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May 23, 2011

‘Small’ Sacrifices Count Too

I thank America for its reflection on the homely (as the Irish mean it) spirituality of fatherhood depicted in Of Many Things (5/2), in which Kevin Clarke writes about his choice between a nice car and a larger family. These reflections on the father’s role reach me in a way that helps me appreciate the profound impact of the small choices we all make day in and day out.

I don’t regret a single “sacrifice,” as they were, that I have made for my family. And they have prepared me for the larger sacrifices of my life. There has been nothing as heroic as the choices made by the power plant workers in Japan, God bless them, but these small sacrifices have been significant too, in their own quiet ways.

Thomas McGrath

Chicago, Ill.

Death and Snow

Reading Karen Sue Smith’s Of Many Things on snow (4/11), I reflected that my own biography could be constructed around snows that I remember.

Her words on Whitman’s “Manahatta” reminded me of the day 13-year-old Teddy was buried. The casket handlers worked diligently to get their charge down the three tenement flights and then out to the front steps, already engulfed in drifts. The only vehicle on the street—no cars, no streetcars, no trucks, no snowplows—was the hearse, engine throbbing, exhaust filling the air. How that thing ever moved I’ll never know. What was done at the gravesite I cannot imagine.

Then there was the seagull I found in Atlantic ice in February. The sun was far too late and too weak to help this creature. That brings thoughts of “A Child’s Christmas . . .” where young Dylan Thomas finds his inert robin, “all but one of his fires expired.”

Deckhands leaning, hawsers at the ready, as the monster from Staten Island crunched into the slip, the piles shouldering flakes aside, salt oblivion.

My old man, beret and heavy woolen jacket, bending to the task of sidewalk cleaning, knowing the drifts that would encircle his arithmetically drawn paths.

Brian Winston McCarthy

San Diego, Calif

It Could Be Worse

I am troubled with the emphasis on the sufferings of Jesus depicted in “Contemplative Passion,” by Leo J. O’Donovan, S.J. (4/18). Death by crucifixion, while horrible, is not significantly more horrible than what many suffer today, especially in the developing world. People infected with AIDS or tuberculosis suffer terribly and for a prolonged time. If Jesus’ story had ended with his death, his message would not have been more important than the messages of Gandhi, the Buddha or Muhammad. The Easter experience validates the authority of Jesus’ message. In my house I replaced the traditional crucified Jesus with a crucifix with the risen Jesus. The risen Christ, for me, rather than the dying Jesus, is a better reminder of why I am a Christian.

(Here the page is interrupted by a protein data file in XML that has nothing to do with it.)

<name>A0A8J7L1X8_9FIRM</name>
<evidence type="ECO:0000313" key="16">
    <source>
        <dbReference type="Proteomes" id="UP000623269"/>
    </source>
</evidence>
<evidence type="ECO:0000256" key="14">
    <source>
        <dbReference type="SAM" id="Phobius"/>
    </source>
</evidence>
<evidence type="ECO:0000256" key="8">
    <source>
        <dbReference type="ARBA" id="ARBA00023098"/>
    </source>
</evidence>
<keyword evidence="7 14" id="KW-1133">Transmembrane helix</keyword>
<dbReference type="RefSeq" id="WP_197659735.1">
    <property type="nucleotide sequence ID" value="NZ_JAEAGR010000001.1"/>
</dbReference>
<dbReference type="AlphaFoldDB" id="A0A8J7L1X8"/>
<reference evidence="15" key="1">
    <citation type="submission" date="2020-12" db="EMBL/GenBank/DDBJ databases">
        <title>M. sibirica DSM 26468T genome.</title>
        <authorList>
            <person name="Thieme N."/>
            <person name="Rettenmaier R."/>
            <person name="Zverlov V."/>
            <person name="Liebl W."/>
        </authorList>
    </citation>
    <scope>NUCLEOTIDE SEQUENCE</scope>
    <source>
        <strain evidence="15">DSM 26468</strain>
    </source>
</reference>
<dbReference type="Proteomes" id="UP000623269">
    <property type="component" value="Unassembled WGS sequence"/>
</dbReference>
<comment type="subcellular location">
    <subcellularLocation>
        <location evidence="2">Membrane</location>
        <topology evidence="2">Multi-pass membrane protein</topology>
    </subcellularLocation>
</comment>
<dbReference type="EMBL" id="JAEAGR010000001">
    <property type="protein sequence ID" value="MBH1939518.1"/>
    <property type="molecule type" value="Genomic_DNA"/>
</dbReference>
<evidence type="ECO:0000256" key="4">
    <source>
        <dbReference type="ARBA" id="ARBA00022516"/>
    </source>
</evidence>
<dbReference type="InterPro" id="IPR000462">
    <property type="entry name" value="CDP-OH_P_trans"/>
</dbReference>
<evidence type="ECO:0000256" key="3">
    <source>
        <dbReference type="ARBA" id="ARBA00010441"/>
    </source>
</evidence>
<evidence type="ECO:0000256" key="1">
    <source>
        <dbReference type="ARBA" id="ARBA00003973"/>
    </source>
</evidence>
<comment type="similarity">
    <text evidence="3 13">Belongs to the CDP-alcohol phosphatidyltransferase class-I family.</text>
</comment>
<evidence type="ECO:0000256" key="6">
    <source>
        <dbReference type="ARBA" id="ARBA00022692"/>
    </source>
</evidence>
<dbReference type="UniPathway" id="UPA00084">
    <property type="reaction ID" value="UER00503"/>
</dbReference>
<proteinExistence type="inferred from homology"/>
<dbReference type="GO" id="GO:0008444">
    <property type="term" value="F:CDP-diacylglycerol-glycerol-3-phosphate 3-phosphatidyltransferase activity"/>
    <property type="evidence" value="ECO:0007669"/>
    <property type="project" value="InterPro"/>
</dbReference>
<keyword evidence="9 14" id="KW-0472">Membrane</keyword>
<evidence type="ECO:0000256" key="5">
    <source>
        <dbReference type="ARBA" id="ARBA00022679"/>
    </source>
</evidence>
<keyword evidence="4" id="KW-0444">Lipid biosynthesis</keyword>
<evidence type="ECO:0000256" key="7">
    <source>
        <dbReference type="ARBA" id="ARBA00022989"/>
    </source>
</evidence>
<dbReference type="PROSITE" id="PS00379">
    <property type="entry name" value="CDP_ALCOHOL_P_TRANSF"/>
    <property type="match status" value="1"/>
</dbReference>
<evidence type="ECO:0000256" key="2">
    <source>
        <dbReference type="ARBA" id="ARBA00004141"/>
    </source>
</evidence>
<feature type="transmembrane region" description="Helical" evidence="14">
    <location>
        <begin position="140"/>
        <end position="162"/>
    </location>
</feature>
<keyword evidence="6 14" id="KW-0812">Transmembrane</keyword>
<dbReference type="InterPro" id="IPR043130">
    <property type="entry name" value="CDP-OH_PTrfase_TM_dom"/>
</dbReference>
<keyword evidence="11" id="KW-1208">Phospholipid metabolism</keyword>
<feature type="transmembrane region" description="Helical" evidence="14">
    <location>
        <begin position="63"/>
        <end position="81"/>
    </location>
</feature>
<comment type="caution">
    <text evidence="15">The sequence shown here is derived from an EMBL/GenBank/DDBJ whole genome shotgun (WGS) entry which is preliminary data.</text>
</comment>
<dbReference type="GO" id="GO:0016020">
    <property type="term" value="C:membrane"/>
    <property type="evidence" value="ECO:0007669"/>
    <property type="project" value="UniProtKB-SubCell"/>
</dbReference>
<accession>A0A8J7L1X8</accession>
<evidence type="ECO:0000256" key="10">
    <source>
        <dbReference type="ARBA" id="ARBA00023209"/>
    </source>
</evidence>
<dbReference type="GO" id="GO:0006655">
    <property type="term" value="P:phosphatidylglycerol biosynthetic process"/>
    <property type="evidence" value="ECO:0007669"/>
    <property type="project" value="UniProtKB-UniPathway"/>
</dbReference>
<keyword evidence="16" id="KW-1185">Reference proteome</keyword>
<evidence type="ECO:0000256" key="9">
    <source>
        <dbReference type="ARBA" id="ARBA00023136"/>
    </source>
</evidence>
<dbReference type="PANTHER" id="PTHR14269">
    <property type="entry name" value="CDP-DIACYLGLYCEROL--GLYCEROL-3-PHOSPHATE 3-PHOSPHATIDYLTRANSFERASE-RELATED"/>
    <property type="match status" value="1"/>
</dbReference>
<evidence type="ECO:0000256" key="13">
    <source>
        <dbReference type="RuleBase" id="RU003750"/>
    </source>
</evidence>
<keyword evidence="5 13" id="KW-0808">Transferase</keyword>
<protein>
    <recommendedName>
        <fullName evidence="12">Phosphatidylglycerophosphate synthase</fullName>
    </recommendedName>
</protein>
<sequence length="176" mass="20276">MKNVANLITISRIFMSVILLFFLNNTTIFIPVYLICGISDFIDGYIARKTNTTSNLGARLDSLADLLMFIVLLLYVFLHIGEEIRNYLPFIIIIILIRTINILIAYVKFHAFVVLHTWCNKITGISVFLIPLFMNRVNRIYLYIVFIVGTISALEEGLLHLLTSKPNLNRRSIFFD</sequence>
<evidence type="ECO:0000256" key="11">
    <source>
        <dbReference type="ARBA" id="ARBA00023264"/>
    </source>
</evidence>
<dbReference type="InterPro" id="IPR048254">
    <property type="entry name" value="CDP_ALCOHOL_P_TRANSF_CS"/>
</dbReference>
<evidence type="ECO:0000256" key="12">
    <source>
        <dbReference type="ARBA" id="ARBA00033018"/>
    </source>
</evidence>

Larry Donohue, M.D.

Seattle, Wash.

I Went Through the Same

As I read “Fatherless Son,” Ron Hansen’s review of Townie, by Andre Dubus III (4/25), I am overwhelmed with admiration for Andre Dubus III, as I am for everyone who has the resilience to overcome extreme childhood deprivations of whatever kind. It reflects, in a way, my own rehabilitation, and “Love one another” had a lot to do with it.

Eileen Quinn Gould

Montgomery Village, Md.

How To Talk Tough

Thank you for publishing “Tough Talk From Dublin” (4/18). Diarmuid Martin, archbishop of Dublin, exemplifies the pastoral response to survivors and the truthful admission that the church covered up for predator priests.

The contrast between the Dublin response and that of our U.S. bishops is striking. Archbishop Martin voluntarily released 70,000 documents to the Murphy Commission, which examined how the diocese responded to clerical abuse, while many of our bishops hired high-priced lawyers to stonewall against turning over predator priests’ files. The archbishop stated categorically that “the sexual abuse of children was, is, and will always be a sin and a criminal act,” although many of our bishops claim they should not be judged by today’s standards.

Archbishop Martin has listened to survivors’ pain, and that empathy is the source of his openness, honesty and call for accountability. We need more bishops like that, but don’t look for them in the U.S. church.

Patrick T. Darcy

Columbia, Mo.

Be Really Clear

In response to “Let’s Be Clear on the Budget” (5/2): the problem is that we as Catholics should be reading the papal encyclicals, be aware of our moral obligations as Catholics and then figure out how to weave this into our worldview. But many people—even in this country and in churches across the land—are more tied to and fervent about their political ideologies and keeping their taxes low than they are about being good Catholics and following Christ’s teachings. It’s that simple, folks.

Jeanne Marie Dauray

Round Lake, Ill.

Popular? Yes. But Saint?

Every once in a while a very good commentator like James Martin, S.J., bumps his head. In Of Many Things (5/16) he defends church action apart from the norm on behalf of someone about whom many questions still exist—sainthood for Pope John Paul II. Sainthood, if it means anything, should not be for popularity nor to bolster a shaky institution like the papacy. Was John Paul II a saint? Too early to tell. Did he leave the church better off than he found it? Questionable. Did he have charisma? Sure. Is that what makes a saint? Will I pray to him for intercession? I’ll stick with Ignatius.

Bob DuBrul

Asheville, N.C.

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